(Muro): It was really important for her to finally have a positive male role model in her life. Of course, at first she thinks she’s going to be rejected. So, she runs away and she’s like, okay, I screwed up, and for him to be gentle and understanding and to speak to her on her level and her language is super important. Luke, as well, is a positive male role model. It was important to show people who are inclusive, understanding, and patient. I think she’s always had a lack of patience in her life from people around her. So, showing the different relationships and their effect on her was very important and real.
(Moms.com) While reading the graphic novel, I appreciated the theme of inclusion. Oftentimes, when we hear about inclusion, we hear about ethnic diversity or social economic diversity, but in this book–I noticed the absence of a female presence. You see a lot of her birth father, and her amazing new foster dad, Kitch, but I noticed the absence of her birth mother and I wanted to know what that connection was?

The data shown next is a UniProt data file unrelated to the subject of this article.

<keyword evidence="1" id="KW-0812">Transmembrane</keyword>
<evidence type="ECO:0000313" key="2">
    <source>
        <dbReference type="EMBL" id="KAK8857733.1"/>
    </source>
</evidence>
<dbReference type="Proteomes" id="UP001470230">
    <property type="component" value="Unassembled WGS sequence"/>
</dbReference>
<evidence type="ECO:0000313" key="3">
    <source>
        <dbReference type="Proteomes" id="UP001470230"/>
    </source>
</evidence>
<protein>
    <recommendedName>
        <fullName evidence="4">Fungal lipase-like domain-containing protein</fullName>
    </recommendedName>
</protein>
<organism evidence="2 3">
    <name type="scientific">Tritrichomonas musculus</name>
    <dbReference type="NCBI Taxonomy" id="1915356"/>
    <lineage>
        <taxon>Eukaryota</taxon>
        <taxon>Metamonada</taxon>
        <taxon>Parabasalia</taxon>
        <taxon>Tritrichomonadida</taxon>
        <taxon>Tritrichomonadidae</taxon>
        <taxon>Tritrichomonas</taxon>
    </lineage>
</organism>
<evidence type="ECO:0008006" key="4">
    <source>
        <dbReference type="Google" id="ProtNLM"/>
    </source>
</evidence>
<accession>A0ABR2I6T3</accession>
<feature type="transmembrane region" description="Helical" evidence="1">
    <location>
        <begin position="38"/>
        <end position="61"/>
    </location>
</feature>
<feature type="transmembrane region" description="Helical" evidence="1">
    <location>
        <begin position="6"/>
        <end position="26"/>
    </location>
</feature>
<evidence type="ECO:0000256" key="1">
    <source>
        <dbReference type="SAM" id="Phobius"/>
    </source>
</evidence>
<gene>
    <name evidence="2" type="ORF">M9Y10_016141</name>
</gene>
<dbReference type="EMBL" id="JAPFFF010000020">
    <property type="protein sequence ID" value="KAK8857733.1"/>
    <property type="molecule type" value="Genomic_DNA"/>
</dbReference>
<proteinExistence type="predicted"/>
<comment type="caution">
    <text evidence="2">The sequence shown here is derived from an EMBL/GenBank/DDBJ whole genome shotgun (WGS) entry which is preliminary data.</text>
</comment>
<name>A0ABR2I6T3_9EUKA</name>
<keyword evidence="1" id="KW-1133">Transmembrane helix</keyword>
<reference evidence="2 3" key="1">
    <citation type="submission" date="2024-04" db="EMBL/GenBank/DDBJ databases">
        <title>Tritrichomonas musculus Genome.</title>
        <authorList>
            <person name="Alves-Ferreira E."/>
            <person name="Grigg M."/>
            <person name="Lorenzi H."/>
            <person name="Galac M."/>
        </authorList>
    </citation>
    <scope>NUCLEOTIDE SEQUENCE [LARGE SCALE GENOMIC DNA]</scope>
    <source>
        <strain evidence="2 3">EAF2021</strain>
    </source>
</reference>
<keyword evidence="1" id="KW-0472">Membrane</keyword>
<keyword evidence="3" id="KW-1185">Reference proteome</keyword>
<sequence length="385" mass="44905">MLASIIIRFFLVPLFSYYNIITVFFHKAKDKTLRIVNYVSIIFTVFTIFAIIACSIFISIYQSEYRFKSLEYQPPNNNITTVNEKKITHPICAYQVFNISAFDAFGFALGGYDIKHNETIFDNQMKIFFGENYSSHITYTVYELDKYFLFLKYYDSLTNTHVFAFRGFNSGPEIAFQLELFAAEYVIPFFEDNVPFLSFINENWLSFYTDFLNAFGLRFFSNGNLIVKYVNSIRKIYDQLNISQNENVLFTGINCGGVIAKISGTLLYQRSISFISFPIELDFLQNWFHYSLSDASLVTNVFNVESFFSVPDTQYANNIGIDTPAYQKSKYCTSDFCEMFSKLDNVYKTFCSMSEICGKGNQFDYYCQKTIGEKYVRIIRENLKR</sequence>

(Muro): That’s something I think we’re hoping to explore if we get another book. I think that’s something we’re going to dive into. We kind of didn’t want to give everything away. But her mother and that subject matter will absolutely come, if there’s a future for the series.
(Moms.com) Did you start out with creating graphic novels or was it something that transitioned from you writing for the screen and television?
(Muro): I personally started in writing for television. This is my first time doing this kind of medium, though it’s not that different. I think you can maybe tell from the book that it comes from a very visual and motion-based perspective. It moves a little differently, but people seem to be responding well to that very well. So, that’s great. I think all of my past experiences writing for film and television have informed this graphic novel, which makes it a little bit more unique.